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ARS Home » Plains Area » El Reno, Oklahoma » Oklahoma and Central Plains Agricultural Research Center » Livestock, Forage and Pasture Management Research Unit » Research » Publications at this Location » Publication #399544

Research Project: Sustaining Southern Plains Landscapes through Improved Plant Genetics and Sound Forage-Livestock Production Systems

Location: Livestock, Forage and Pasture Management Research Unit

Title: Estimating reliability for evaluating nitrate accumulation in sorghum (Sorghum bicolor L. Moench) inbred A-lines

item RALSTON, SHAYLN - Oak Ridge Institute For Science And Education (ORISE)
item ROONEY, WILLIAM - Texas A&M University
item Boerman, Nicholas

Submitted to: Crop Science
Publication Type: Peer Reviewed Journal
Publication Acceptance Date: 6/29/2023
Publication Date: 7/18/2023
Citation: Ralston, S.R., Rooney, W.L., Boerman, N.A. 2023. Estimating reliability for evaluating nitrate accumulation in sorghum (Sorghum bicolor L. Moench) inbred A-lines. Crop Science. 6(3). Article e20403.

Interpretive Summary: Forage sorghum is an important component of semi-arid cropping systems. During periods of drought, forage sorghum can accumulate toxic levels of nitrate in the vegetative plant tissues. This accumulation of nitrate can lead to poor performance or even death in livestock. A diverse set of male sterile seed parent inbred lines were tested for nitrate accumulation when grown under high nitrate conditions in a greenhouse. Reliability estimates were high, indicating that growing plants under high nitrate conditions has the potential to improve the efficiency of breeding for reduced nitrate accumulation. Additionally, it appears that sufficient genetic variance exists to breed new lines having reduced nitrate accumulation.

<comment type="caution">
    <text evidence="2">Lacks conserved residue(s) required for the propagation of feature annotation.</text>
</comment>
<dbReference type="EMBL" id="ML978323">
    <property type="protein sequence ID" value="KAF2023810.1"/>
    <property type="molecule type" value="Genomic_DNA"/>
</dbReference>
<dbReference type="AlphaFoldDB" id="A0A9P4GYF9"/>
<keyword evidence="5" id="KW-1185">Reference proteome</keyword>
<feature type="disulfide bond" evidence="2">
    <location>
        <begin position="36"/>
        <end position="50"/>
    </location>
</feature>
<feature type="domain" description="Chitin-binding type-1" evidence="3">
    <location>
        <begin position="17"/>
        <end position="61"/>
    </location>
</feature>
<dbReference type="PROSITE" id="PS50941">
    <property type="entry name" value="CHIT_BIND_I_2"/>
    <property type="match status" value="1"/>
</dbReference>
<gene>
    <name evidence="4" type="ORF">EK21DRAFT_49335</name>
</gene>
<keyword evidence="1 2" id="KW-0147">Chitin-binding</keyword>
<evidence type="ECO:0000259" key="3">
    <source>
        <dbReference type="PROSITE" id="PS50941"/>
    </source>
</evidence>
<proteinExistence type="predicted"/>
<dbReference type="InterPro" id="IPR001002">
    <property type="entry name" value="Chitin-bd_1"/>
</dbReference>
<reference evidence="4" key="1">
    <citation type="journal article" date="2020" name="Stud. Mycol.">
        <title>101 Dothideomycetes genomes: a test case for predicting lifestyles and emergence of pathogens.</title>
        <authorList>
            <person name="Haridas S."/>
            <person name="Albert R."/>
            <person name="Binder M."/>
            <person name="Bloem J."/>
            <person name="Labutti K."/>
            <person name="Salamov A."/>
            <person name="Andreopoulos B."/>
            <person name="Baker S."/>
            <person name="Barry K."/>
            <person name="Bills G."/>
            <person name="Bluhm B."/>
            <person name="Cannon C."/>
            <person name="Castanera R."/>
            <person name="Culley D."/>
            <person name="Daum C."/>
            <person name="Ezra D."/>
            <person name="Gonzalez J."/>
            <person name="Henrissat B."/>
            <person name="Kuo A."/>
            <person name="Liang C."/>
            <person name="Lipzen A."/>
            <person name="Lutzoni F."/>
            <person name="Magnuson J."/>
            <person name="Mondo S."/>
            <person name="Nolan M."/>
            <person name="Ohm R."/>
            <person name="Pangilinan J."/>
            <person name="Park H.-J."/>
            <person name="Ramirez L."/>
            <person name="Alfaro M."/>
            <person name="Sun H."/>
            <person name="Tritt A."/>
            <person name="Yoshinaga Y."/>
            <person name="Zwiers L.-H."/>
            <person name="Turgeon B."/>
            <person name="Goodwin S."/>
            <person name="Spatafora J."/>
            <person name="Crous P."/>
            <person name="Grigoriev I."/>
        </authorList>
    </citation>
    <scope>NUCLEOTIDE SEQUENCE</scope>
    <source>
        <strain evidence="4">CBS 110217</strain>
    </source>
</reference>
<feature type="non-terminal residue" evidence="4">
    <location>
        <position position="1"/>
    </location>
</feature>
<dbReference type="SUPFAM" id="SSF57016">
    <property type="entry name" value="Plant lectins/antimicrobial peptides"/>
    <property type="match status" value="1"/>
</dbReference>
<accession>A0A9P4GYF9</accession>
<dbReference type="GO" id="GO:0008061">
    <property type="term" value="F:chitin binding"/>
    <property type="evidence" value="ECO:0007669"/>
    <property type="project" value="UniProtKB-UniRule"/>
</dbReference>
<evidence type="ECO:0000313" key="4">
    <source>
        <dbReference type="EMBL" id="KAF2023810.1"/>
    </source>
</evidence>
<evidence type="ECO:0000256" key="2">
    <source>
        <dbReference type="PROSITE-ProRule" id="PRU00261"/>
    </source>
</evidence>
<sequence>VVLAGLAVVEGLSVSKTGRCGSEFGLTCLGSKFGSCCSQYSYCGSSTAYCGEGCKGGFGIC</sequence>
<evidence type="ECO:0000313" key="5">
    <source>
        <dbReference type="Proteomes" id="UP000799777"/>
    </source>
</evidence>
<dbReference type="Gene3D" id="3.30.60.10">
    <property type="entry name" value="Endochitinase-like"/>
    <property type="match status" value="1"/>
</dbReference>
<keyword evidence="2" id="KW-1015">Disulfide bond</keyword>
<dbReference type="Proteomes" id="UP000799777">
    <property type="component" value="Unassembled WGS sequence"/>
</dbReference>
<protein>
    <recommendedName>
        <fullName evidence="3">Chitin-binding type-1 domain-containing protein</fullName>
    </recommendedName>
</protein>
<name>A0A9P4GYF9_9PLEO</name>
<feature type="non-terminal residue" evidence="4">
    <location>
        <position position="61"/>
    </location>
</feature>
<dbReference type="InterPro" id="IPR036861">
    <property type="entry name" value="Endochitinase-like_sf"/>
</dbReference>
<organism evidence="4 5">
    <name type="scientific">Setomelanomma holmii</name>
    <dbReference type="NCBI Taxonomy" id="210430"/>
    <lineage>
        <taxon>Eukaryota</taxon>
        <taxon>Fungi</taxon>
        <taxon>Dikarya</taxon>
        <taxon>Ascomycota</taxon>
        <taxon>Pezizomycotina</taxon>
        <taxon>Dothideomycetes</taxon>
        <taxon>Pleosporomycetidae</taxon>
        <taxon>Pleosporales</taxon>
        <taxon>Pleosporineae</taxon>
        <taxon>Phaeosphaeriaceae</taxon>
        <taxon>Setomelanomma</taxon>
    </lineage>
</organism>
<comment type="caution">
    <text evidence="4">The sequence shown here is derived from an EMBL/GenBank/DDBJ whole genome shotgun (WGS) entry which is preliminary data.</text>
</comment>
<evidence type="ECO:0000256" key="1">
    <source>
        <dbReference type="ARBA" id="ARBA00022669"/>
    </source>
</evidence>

Technical Abstract: Sorghum is an important forage crop in many cropping systems. Nitrate can accumulate in the vegetative plant tissue to levels high enough that result in fatality when fed to ruminant livestock when grown under high nitrate conditions. If variation among inbred lines can be documented for nitrate concentration, it may be possible to reduce nitrate accumulation within forage sorghum hybrids by selecting inbred lines having lower nitrate accumulation. The goal of this study was to evaluate a diverse set of male-sterile sorghum inbred lines grown under high nitrate conditions, to observe if genotypic variation exists among lines used to produce forage sorghum hybrids. Forty replicates of 20 sorghum A-lines were grown in a greenhouse and received either 272 kg ha-1 or 408 kg ha-1 of actual nitrogen per plant through applications of ammonium nitrate. Variance components were extracted from linear regression models and reliability was estimated on an entry-mean basis. Leaf and stem reliability estimates were 0.95 and 0.93, respectively. These reliability estimates indicate the genetic variance comprised most of the phenotypic variance, and that our measurements were consistent. Significant differences were also observed between genotypes for both leaf and stem tissue. Therefore, sufficient genetic variance exists for developing male sterile sorghum inbred lines having leaf nitrate concentrations below the potentially lethal toxicity threshold of 10,000 µg g-1.